Bitmapped Command Button

All buttons begin their incarnation as a member of class Cbutton, which is
derived from the class CWnd.
Although this class includes Radiobuttons and Checkboxes, This perticuler
Discussion will focus only on
the command buttons.

All dialog box control , including command buttons, have properties and
styles. Button styles are
recognized by their BS_Prefix. Some of the Button styles are


In above all styles we mainly concentrate on BS_OWNERDRAW for creating a
Bitmapped buttons.

Avery easy way to add a touch of elegance to command button is to draw them
with bitmap instead of
simple text descriptions. This is not only a simple procedure but there is
little penalty to be paid
in terms of resource consumption. The bitmaps are loaded when needed and
discarded when closed.

Using a bitmap as a face of a command button can change the perception of
the application. At the heart
of this technique is the class CbitmapButton. Object of this class consists
of up to 4 bitmaps,
corresponding to each of the possible states of a button can possess.

1. Up
2. Down
3. Focused
4. Disabled

Only the bitmap for UP is required ; the rest at the discretion of the
developer. For simple “OK” and
“Cancel” buttons that immediately close a dialog box when clicked, this is
all that is necessary.
More complex dialog boxes require some or all of the other states. E.g. the
application requires the
user to make a selection from a combo or list box before an action completed
, then application may
show OK as disabled button until such selection is made, ofcourse the cancel
button should always be

Whenever user create any bitmap for any button , pay close attention to the
border of the image,
because this is use to provide visual feedback to the user regarding the
state of the button.

Implementing Bitmapped Buttons

New lets see how its done. There are six main step to follow in order to
use a bitmapped button in a
dialog box.

  1. Draw the necessary bitmaps
  2. Create the Dialog box template , positioning the buttons where desired.
  3. Declare a resource ID and button caption.
  4. Insert bitmap reference in to your .RC file
  5. Add a CBitmapButton member object to the dialogs class.
  6. Load the bitmaps in the dialogbox;s OnInitDialog() routine.

For this Discussion , App Studio is used as the drawing tool for the bitmap
in order to make it easier
to discuss the associated properties , resource ID, and so on. When drawing
the bitmap of the buttons
strive to keep them 16X16 pixels or 16X32 pixels. However they can be any
size and all are treated as
the same as bitmap for the Upstate. Depending upon how your dialogbox is
laid out user may have to
adjust the postion of the buttons in the dialog box after testing.

While in App studio assign the button a unique ID ( e.g. ID_CANCEL ,etc.)
and the BS_OWNERDRAW style.
User must also assign a caption to the button, even though it will be
covered by the bitmap. This is
very important because this caption is related to the name of the bitmap
that become the face of the
button. The framework looks for the letter U, D, F and X appended to the
caption of the button which
signify Up, Down, Focus and Disable respectively. Lets say user give the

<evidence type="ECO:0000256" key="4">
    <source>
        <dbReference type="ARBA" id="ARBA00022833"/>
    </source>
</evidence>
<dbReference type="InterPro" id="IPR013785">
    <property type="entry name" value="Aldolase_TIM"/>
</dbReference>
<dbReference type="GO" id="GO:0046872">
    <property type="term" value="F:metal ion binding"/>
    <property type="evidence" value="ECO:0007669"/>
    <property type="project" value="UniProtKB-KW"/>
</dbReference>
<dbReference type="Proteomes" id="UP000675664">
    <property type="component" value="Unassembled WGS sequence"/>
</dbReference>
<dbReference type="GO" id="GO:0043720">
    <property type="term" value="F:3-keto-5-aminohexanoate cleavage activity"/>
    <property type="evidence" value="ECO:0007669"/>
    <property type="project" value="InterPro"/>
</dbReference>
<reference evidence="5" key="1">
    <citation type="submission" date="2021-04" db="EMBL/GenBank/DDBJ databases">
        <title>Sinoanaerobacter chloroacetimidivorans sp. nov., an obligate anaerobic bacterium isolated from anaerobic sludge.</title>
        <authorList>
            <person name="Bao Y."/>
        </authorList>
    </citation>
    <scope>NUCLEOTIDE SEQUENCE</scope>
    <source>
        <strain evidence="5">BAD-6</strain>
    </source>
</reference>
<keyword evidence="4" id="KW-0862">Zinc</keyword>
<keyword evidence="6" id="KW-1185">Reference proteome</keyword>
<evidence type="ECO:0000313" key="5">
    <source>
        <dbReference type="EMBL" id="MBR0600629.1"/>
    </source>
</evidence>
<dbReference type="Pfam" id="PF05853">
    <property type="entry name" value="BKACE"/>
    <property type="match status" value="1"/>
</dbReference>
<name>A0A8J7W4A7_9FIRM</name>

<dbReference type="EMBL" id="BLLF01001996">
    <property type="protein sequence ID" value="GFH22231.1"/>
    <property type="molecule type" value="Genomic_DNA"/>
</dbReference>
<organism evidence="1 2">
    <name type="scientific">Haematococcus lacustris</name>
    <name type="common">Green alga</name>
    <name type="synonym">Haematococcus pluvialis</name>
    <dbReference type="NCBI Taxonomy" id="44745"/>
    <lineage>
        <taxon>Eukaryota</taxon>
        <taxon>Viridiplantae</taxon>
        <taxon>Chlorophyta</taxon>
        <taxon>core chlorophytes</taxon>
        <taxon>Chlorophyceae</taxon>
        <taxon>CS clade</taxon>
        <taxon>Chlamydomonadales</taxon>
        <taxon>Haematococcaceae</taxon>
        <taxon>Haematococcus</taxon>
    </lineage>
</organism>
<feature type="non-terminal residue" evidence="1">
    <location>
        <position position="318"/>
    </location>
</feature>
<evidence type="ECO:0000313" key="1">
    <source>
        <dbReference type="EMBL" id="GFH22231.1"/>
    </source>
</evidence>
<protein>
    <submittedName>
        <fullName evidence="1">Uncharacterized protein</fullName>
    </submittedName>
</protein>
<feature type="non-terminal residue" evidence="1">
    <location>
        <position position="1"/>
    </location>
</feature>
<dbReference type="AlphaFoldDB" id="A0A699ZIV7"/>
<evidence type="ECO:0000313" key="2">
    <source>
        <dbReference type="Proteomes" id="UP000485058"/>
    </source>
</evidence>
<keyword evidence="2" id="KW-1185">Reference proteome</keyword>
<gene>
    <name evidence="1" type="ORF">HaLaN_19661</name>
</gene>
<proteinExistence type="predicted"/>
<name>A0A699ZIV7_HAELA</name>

button the caption “CANCEL”.
In resource file (.RC), user must have a bitmap with the ID, “CANCELU” for
upstate of button, a “CANCELD”
for down state of button, “CANCELF” for focus state of button and “CANCELX”
for disable state of button.
Thus the .RC file might contain the following declaration for the Cancel
button having four states:


If suppose the ID of button on the dialog box is IDCANCEL which is default
ID for cancel then user
just have to create one Bitmap in that case the .RC file contain only one
string like this :


In the same way if button id is IDOK then .RC file can have one resource
entry and this is:


Now lets see how we can do this ::

In your project Add one dialog box with two button as show in the first
diagram for button
“ok” give resource ID “IDOK” and for button “cancel” give resource ID
“IDCANCEL” which are
default resource ID for “ok” and “Cancel”.

Insert bitmap for “OKU” and “CANCELU” of size 16X32 or whatever size you
want. You can also
have bitmap for “OKD”, “OKF”, “OKX”, “CANCELD”,”CANCEF” and “CANCELX” that
up to the developer
and the requirement of the application.

Now derive a class CBitmapDlg from CDialog.

The modification to the file BitmapDlg.h are shown here in bold typeface :

class CBitmapDlg : public CDialog
// Construction
 // standard constructor
 CBitmapDlg(CWnd* pParent = NULL);

// Dialog Data
 enum { IDD = IDD_BITMAPDLG };
CBitmapButton m_Cancel; CBitmapButton m_Ok;
//}}AFX_DATA // Implementation }

The last thing to do is change the OnInitDialog() routine for CBitmapDlg. It
will look like this:

BOOL CBitmapDlg::OnInitDialog()
 m_Ok.AutoLoad(IDOK, this);
 m_Cancel.AutoLoad(IDCANCEL, this);
 // Additional statement goes here

Thats all there is to it. When the dialog box is activated the buttons will
have the bitmaps attached.
Notice that developer do not have to explicitly load each bitmap for each
of the four states of the button
this is handled automatically by the framework routine AutoLoad(). If you
want to know what exactly this
AutoLoad() routine is doing mail me I will send you the completed internal

Now user can use the member routine function to activate and deactivate the
buttons like:

// it will show the bitmap "OKU" on "Ok" button

// it will show the bitmap "OKX" on "Ok" button

in this way user can have a new look to the Dialog Box.


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